Edward Boyden

Edward "Ed" S. Boyden III. ( Born August 18, 1979 in Plano, Texas ) is a Massachusetts Institute of Technology active American neuroscientist.


Edward Boyden is the son of a business consultant and a biochemist and spent his childhood with his sister in Texas. At the age of twelve years he took part in a nationwide youth science competition in Texas and won first prize. In school, he skipped several classes and was already enrolled as a 14- year-old as a student. He studied physics from 1993 to 1995 at the Texas Academy of Mathematics and Science. After acquiring the Bachelor's degree Boyden moved to study electrical engineering and computer science from 1995 to 1999 to the Massachusetts Institute of Technology. There he earned with a thesis on Quantum Computing: Theory and Implementation in 1999 a master's degree. This is followed he graduated from 1999 to 2005 a study of neuroscience at Stanford University, where he received his doctorate in 2005 with a dissertation on task -specific neural mechanisms of memory encoding.

Boyden is a faculty member of the MIT Media Lab and an associate member of the McGovern Institute for Brain Research.

Edward Boyden is married to the neuroscientist Xue Han, whom he had met during his studies at Stanford University and with whom he has two children. Boyden and Han are not only privately a couple, but also research and publish together.

At the 43rd annual meeting of the World Economic Forum from 23 to January 27, 2013 Edward Boyden was one of the officially invited scientists.


Edward Boyden is best known for his work on optogenetics. In this technology, a light-sensitive ion channel such as channelrhodopsin ( ChR2 ) is genetically modified in neurons, which makes it possible to control the activity of neurons by light. There were earlier, in 2002, datable efforts of Gero Miesenböck and Boris Zemelman to reach a targeted optical control, but which contained no direct light activated ion channel. But it was only in 2005, developed by Karl Deisseroth method, which was based on direct light activated channels of transport proteins such as channelrhodopsin, proved capable of application as on a larger scale. In this form, the optogenetics by many neuroscientists has been adopted as an auxiliary science. It is believed that it also offers therapeutic applications. Edward Boyden began his career at the MIT Media Lab in 2007. He works there with the development of new optogenetic tools as well as other technologies for the handling of brain activity.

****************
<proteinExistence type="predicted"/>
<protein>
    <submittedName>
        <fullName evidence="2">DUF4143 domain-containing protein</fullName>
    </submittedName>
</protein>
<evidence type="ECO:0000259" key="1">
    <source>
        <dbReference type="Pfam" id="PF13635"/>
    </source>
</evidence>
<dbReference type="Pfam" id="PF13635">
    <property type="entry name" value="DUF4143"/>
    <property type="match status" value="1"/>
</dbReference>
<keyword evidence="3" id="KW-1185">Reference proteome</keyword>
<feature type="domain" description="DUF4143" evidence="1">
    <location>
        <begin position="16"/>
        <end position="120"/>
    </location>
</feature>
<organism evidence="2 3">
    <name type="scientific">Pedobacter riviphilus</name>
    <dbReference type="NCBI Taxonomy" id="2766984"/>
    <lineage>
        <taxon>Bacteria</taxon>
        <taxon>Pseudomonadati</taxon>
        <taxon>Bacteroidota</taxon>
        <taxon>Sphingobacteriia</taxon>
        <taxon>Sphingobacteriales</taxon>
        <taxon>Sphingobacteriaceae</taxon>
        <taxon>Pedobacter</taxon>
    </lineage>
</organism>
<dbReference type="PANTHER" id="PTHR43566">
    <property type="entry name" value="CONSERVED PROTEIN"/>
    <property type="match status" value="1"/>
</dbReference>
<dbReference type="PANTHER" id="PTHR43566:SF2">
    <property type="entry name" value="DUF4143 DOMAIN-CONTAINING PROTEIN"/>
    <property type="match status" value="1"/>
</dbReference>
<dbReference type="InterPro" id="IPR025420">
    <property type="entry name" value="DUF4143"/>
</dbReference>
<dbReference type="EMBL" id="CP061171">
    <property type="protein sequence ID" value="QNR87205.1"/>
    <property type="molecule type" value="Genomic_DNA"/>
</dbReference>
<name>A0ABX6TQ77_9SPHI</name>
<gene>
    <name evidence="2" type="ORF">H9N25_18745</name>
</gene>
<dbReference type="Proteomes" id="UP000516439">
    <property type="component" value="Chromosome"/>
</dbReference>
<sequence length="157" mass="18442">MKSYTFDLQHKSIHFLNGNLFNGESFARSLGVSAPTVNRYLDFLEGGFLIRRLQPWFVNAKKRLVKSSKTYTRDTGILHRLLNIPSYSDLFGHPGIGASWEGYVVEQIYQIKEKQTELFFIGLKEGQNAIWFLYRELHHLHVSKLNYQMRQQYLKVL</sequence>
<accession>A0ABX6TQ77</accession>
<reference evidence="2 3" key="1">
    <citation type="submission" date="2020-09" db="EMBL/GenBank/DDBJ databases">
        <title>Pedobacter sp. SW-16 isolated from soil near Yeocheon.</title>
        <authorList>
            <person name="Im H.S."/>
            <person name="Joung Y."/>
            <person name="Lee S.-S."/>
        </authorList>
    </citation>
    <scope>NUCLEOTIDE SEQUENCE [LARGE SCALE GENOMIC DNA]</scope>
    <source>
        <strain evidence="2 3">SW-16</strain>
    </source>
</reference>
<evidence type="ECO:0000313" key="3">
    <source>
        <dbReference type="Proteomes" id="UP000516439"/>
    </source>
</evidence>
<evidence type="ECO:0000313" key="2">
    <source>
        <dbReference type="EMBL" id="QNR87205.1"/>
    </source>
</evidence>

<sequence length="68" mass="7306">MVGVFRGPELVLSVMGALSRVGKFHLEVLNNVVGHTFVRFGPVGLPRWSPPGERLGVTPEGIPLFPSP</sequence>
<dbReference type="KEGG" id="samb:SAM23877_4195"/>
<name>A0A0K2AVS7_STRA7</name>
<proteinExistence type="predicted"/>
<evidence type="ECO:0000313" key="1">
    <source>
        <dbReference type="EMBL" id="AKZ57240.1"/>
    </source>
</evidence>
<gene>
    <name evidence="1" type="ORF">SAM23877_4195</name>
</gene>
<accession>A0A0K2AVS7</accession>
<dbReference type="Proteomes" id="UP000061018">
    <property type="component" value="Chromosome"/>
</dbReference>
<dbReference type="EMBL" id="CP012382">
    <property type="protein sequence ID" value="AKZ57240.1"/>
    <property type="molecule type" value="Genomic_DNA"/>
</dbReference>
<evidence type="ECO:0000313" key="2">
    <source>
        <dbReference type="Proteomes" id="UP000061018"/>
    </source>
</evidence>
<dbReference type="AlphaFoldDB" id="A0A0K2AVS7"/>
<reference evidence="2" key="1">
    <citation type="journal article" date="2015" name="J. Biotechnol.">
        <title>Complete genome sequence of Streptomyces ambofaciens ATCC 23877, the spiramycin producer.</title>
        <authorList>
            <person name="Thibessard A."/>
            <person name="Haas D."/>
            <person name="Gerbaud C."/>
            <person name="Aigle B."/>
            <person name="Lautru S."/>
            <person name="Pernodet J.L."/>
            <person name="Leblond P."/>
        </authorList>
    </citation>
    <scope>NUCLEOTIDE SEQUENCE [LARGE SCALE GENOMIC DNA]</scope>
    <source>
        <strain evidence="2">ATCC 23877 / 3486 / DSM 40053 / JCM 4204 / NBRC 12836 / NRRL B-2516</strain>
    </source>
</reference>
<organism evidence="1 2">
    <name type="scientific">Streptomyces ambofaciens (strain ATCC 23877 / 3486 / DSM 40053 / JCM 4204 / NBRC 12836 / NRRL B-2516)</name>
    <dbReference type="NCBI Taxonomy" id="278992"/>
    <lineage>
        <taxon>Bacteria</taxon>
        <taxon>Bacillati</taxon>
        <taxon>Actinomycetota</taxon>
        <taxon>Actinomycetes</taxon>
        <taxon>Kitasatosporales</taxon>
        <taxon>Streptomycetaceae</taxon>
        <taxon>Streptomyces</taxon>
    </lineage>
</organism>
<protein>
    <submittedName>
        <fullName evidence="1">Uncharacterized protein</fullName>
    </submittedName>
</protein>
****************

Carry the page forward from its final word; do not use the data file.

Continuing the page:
Honors and Awards (selection)

  • 2006: Technology Review lists Boyden among the world's 35 most innovative scientists under 35 years
  • 2008: the popular science magazine Discover Boyden counts amongst the top 20 scientists under 40 years
  • 2011: AF Harvey Engineering Research Prize by the Institution of Engineering and Technology
  • 2011: Perl -UNC Neuroscience Prize
  • 2013: Brain Prize
  • 2013: Gabbay Award

Writings (selection )

  • ( co-edited with T. Knopfel ): Optogenetics: Tools for Controlling and Monitoring Neuronal Activity ( = Progress in Brain Research, Volume 196 ), Elsevier, Amsterdam, 2012.